We love talking about acne. And we get to do that with people everyday on YoDerm with mostly well-informed people. But through hundreds of these conversations I’ve noticed a couple of patterns of misinformation. I figured that I would share these so you can speak about your skin with more confidence and understanding.
#1 Whiteheads aren’t pimples
Many people describe their pimples as “whiteheads”, when whiteheads are actually very different blemishes. I understand how this misnomer occurs: many times pimples are capped with a white/green “scab” like the one in the image below.
However, this is a pustule or pimple, not a whitehead!
Whiteheads are called close comedones. These occur when the pore opening becomes entirely blocked with dead skin cells and oil. Whiteheads usually have little redness, if any. They appear as small raised bumps on your skin, like the image below.
In the lifecycle of acne, pimples occur after a comedone worsens and becomes inflamed. Some people have very few comedones turn into pimples. Others have many pimples. it varies from person to person.
#2: Are You Sure Your Acne is Cystic?
A cyst is closed capsule within the body filled with bodily fluid; in the case of acne: pus. Cystic acne, which is technically called nodulocystic acne, is the most severe form of acne vulgaris. The blemishes are deep and painful, with intense inflammation and redness. These blemishes take months to go away naturally and many times result in scarring. Below is a picture of cystic acne.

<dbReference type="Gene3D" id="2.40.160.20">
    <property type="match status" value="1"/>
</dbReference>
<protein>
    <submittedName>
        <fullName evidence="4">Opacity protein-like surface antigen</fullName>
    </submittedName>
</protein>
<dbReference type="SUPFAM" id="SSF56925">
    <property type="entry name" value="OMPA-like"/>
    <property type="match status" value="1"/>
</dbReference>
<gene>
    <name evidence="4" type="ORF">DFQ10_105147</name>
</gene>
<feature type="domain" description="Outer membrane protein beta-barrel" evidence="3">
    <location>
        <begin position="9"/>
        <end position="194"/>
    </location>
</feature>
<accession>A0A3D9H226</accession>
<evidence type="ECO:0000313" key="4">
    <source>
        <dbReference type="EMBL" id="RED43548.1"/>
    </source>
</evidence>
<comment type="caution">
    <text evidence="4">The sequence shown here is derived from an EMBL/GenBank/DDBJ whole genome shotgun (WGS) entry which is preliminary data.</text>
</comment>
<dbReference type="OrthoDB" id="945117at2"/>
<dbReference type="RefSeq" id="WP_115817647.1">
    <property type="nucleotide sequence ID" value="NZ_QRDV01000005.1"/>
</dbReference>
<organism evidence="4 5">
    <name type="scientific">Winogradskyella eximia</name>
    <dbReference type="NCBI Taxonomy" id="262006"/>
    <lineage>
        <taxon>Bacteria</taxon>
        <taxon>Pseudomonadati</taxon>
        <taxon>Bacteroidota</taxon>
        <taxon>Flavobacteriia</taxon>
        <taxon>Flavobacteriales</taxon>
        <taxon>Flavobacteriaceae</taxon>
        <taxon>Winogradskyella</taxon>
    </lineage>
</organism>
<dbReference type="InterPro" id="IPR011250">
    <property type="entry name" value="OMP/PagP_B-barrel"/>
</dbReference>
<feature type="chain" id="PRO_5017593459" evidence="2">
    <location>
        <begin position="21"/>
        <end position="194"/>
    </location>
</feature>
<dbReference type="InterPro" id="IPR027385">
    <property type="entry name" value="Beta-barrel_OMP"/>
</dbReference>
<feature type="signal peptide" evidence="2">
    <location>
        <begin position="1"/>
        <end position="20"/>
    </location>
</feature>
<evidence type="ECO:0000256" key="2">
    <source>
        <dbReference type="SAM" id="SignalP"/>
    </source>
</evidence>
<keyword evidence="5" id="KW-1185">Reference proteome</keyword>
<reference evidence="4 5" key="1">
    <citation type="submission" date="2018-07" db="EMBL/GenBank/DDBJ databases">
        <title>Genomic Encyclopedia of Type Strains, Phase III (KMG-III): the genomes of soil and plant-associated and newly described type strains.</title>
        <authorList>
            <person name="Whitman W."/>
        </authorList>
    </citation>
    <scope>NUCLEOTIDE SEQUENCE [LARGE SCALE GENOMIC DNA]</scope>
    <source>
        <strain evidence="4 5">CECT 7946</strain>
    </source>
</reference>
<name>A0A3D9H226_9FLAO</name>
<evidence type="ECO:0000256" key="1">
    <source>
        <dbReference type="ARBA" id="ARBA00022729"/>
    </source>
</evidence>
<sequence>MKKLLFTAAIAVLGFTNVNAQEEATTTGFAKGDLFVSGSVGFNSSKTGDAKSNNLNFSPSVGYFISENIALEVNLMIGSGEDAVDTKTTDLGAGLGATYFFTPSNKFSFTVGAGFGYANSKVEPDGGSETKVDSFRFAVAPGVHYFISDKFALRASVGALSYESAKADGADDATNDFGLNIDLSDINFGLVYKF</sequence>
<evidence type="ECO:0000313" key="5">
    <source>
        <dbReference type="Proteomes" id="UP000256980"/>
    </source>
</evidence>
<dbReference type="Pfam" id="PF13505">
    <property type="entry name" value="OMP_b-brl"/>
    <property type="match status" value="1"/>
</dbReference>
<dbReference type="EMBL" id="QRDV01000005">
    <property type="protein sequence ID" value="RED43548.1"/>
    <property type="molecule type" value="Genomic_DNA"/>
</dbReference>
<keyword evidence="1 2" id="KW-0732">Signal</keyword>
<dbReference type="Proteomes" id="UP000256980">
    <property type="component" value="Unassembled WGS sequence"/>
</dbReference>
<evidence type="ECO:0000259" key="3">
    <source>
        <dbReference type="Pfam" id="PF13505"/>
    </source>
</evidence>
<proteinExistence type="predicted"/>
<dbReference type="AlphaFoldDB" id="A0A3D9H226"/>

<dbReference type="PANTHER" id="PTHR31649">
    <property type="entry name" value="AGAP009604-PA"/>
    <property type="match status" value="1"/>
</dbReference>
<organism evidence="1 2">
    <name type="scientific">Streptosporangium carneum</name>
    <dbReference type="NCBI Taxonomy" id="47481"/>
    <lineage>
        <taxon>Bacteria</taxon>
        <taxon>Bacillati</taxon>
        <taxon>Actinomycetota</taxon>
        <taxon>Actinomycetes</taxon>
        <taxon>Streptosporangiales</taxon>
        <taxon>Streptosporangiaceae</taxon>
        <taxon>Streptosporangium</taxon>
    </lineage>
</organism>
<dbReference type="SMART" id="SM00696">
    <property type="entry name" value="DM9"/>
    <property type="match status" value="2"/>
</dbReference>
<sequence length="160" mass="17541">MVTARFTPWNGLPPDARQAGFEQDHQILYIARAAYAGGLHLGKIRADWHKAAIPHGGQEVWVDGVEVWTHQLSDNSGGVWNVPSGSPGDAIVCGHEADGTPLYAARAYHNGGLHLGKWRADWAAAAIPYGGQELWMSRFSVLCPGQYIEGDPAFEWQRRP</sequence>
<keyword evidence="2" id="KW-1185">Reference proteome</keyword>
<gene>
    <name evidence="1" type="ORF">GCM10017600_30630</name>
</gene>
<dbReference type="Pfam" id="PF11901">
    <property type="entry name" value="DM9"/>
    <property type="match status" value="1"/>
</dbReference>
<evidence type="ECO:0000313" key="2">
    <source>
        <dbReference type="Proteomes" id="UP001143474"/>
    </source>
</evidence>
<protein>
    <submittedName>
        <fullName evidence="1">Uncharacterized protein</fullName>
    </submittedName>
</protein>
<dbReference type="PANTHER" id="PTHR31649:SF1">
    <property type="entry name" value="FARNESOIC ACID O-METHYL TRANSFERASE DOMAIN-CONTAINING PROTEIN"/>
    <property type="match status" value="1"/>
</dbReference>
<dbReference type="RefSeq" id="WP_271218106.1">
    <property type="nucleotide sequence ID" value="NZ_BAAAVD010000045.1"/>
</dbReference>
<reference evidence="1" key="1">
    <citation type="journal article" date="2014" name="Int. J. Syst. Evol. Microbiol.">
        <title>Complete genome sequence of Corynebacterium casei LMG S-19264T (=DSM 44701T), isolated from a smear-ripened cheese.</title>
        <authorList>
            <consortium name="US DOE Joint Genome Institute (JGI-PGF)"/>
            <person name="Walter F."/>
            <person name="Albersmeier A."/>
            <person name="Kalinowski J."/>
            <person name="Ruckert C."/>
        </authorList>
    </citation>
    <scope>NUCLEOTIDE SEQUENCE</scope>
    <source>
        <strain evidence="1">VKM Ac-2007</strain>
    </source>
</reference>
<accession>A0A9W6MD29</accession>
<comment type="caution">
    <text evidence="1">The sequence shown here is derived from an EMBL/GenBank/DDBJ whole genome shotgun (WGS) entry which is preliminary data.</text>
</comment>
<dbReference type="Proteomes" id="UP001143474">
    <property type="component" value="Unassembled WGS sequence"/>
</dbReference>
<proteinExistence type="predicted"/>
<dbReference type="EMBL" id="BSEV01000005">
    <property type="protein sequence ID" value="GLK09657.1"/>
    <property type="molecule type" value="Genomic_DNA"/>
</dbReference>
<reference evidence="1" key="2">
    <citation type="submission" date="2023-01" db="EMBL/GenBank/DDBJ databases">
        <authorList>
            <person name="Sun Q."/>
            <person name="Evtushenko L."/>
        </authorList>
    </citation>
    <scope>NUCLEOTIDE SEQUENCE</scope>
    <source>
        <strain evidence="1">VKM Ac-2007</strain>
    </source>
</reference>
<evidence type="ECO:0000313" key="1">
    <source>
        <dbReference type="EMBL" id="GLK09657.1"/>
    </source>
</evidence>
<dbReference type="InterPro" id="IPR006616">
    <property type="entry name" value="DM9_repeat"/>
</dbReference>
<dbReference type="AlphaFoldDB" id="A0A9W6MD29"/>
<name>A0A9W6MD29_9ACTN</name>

It is possible for individuals to get single acne nodules and cysts. However, this is not categorized as chronic cystic acne. Through my experience, most individuals who claim they have cystic acne, actually have inflammatory acne or a large single pimple. An older study from Harvard also showed that less than 1% of the population suffers from cystic acne.
This is important because if you indeed do have nodulocystic acne, it is imperative that you visit a dermatologist who will prescribe you medication. Without treatment, nodulocystic acne is very likely to cause permanent and severe scarring. Which leads to the last misconception…
#3: Waiting Out Acne
Many people believe that acne only occurs in adolescence. They believe that if they wait it out, it will go away on it’s own, leaving healthy, normal skin. Sadly, this is only true for some.
We see many patients who have struggled with acne for decades. They began breaking out in high school and still treat their acne now that they are in their late 30’s. So your acne may be sticking around for a while. Also, if you don’t treat your acne early on, it can lead to permanent scarring.
The takeaway: get treatment now to remove your risk of scarring because it might not just go away with time.
If you know of any other areas you’d like us to address or think we could clarify something, let us know in the comments!